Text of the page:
Easiest Way to Cook Chinese Sausage
The easiest way to cook Chinese sausage is to snuggle the links into the same pot (or rice cooker) you are cooking rice. The fatty sausage will cook and flavor the rice at the same time.
Sweet Soy Sauce to Drizzle over Rice
Years ago, Mom taught me her recipe for a simple sweet soy sauce. This is a sauce that you’ll find drizzled on Chinese Clay Pot Chicken & Rice. We love this sweet soy sauce just with Chinese Sausage and rice.
The sauce starts with flavoring oil with garlic and shallots in the wok, and adding a combination of soy sauce, dark soy sauce and rice wine.
Dark soy sauce is a dark, thick, sweeter, less-salty soy sauce used in braises and sauces.
If you don’t have dark soy sauce, that’s okay. Substitute with regular soy sauce and a teaspoon of honey or molasses.
Top Tips For Chinese Sausage And Rice
- Rinse the rice before cooking, to remove the starch.
- The sweet soy sauce is optional, this dish has a lot of flavor on it’s own.
- When the rice has finished cooking, don’t open the lid right away, let the rice steam for 5 mins.
- You can use rice wine or dry sherry.
Chinese Sausage and Rice Recipe Video
Featuring “Cupcake Marshall” courtesy of Bluedot
More Chinese Sausage Recipes
- Pressure Cooker Chinese Sausage and Brown Rice
- Brussels Sprouts with Chinese Sausage
- Chinese Sweet & Sour Spare Ribs Recipe
- Chinese Bird’s Nest Soup Recipe
Have you tried this Chinese Sausage and Rice recipe? Feel free to leave a star rating and I’d love to hear from you in the comments below!
Chinese Sausage and Rice Recipe - with Sweet Soy Sauce
For the Chinese Sausage and Rice
- 1 1/2 cups long grain rice jasmine rice preferred
- 2 3/4 cups water
- 4 Chinese sausage links or more
For the Sweet Soy Sauce
- 1 tablespoon cooking oil neutral flavored (vegetable, canola)
- 2 cloves garlic smashed
- 1 shallot roughly chopped
- 1/4 cup soy sauce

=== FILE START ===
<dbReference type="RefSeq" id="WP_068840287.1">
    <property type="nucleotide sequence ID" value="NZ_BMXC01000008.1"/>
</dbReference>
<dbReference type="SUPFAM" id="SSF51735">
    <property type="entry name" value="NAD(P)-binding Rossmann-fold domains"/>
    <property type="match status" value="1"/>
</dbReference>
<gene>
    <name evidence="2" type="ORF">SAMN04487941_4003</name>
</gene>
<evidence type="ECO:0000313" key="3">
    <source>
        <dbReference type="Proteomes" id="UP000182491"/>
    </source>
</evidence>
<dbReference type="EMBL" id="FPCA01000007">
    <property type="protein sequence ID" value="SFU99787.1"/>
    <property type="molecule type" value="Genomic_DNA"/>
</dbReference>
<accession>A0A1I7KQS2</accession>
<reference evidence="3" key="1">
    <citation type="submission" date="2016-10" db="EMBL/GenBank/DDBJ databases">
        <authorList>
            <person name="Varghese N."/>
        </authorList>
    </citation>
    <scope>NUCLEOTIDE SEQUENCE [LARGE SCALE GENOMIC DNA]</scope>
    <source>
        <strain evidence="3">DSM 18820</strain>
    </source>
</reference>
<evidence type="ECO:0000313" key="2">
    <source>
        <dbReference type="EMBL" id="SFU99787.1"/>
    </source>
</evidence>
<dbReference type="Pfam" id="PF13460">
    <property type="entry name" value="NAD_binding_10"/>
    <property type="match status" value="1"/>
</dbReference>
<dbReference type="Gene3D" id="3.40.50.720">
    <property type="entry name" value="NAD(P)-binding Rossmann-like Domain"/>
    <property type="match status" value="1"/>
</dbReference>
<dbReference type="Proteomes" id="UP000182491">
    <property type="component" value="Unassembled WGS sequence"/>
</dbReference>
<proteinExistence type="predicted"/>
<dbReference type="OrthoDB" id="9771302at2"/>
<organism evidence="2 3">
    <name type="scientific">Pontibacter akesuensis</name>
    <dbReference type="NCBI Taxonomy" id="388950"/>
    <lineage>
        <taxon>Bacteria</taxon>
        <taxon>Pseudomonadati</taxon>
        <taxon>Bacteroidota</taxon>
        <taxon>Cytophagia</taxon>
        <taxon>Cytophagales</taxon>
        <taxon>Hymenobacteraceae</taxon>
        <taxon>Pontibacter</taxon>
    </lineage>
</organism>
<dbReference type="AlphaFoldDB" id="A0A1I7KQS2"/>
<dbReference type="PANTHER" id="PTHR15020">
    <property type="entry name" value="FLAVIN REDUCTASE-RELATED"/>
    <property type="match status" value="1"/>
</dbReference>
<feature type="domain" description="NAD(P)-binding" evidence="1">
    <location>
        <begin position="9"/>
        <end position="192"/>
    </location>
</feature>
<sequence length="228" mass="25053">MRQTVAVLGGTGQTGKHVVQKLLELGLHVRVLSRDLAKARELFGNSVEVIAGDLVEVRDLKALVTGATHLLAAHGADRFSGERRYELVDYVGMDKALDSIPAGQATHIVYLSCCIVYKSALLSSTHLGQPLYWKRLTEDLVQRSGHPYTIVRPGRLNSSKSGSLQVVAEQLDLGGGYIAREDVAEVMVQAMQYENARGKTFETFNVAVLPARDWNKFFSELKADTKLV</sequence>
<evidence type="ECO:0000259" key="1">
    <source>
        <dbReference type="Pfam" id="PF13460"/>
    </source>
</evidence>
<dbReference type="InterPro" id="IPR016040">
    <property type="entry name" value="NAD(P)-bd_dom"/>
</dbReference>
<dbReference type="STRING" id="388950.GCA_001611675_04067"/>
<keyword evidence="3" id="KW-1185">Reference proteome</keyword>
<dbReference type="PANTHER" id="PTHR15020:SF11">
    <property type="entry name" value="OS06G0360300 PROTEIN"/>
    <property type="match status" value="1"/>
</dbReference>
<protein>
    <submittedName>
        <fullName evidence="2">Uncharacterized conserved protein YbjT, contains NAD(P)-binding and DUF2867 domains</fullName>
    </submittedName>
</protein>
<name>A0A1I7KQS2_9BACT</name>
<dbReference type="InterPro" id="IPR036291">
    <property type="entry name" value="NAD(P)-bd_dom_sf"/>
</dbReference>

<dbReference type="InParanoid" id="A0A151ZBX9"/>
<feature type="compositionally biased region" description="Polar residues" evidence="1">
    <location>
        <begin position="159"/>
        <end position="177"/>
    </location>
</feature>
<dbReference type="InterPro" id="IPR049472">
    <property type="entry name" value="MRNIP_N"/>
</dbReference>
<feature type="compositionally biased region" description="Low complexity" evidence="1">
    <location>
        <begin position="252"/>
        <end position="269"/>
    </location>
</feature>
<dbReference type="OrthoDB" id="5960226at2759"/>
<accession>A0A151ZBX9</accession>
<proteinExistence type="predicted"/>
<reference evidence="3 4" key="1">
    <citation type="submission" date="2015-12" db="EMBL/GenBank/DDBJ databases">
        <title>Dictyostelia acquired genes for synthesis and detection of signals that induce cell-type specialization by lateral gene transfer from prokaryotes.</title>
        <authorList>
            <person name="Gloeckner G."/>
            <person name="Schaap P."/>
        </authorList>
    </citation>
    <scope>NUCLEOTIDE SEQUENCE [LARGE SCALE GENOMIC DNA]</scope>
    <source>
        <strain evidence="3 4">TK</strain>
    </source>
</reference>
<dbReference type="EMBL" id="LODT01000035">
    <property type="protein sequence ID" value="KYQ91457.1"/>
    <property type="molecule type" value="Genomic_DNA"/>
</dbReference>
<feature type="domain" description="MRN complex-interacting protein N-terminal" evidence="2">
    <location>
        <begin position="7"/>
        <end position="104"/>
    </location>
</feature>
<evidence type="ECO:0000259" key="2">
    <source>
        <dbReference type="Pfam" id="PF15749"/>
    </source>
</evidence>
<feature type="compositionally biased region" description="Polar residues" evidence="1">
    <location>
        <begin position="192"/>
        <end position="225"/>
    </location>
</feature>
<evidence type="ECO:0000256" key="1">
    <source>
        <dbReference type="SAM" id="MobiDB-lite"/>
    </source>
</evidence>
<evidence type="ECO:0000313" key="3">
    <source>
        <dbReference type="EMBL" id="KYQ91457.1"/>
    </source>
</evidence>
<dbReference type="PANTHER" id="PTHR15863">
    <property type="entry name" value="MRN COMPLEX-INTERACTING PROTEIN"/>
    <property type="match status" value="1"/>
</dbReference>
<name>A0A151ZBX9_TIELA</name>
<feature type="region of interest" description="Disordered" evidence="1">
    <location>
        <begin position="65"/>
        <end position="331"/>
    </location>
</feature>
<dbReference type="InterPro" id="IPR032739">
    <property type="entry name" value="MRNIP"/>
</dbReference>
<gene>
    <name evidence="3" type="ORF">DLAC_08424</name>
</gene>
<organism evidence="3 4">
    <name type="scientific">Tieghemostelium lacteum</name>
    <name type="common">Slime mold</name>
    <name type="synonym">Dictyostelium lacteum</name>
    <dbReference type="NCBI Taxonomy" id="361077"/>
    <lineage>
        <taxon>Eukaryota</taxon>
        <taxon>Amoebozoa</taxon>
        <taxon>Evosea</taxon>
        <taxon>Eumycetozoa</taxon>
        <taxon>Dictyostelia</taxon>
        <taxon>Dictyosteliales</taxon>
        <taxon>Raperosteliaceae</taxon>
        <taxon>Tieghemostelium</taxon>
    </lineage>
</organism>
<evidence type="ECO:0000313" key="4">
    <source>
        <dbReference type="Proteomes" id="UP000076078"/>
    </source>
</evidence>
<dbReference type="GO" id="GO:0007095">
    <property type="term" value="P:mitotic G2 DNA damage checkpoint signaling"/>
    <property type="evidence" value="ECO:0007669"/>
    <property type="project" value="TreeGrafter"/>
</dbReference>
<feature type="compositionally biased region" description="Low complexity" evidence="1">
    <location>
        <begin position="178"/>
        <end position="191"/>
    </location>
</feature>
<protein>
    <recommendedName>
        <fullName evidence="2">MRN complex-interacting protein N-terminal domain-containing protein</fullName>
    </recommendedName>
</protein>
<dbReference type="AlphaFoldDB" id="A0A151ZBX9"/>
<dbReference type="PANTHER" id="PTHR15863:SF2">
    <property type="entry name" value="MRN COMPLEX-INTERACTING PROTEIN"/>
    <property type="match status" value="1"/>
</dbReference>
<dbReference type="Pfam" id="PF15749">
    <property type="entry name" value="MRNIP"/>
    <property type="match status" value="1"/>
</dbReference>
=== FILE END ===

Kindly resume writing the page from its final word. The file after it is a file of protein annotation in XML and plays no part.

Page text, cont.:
- 2 tablespoons dark soy sauce for substitute, see notes at top of recipe
- 1 tablespoon Chinese rice wine or dry sherry
- 2 tablespoons sugar
- 2 tablespoons water
- 1/4 teaspoon Asian sesame oil
Cook the Chinese Sausage and Rice
- Let's wash the raw rice grains fist. Fill a pot with the rice and cold water to cover. Use your hands to swish the rice grains, loosening any extra starch and dirt. Rice (like beans) is a raw ingredient and it is important to wash and rinse! Washing also rids the rice of extra starch, which will give us light, fluffy, airy rice - not heavy, sticky and starchy. Tip the pot and carefully pour out the water. Repeat two more times. Drain as much water as possible from the pot.
- Measure and add in the 2 3/4 cups of water. Snuggle the sausage in the rice grains. Turn the heat to high. When the water near the edge of the pot starts bubbling, cover the pot and reduce the heat to low. Cook for 18 minutes. Note: While the rice is cooking, make the Sweet Soy Sauce.
- When the rice is finished cooking, turn off heat and keep covered - no peeking! Let it sit with the lid on for 5 minutes to finish the steaming process.
- Remove the sausages (careful, they are hot!) and slice them on the diagonal into 1/2-inch-thick pieces. Arrange the sausages on top of the rice and drizzle the Sweet Soy Sauce on top. Serve extra Sweet Soy Sauce at the table for drizzling.
Sweet Soy Sauce
- In a small saucepan, add in the oil, garlic and shallot. Turn heat to low and let the garlic and shallot cook slowly until they begin to brown but not burn. Use a slotted spoon and remove the shallots and garlic and discard, leaving the flavored oil. Add remaining ingredients and simmer until thickened, about 2 minutes.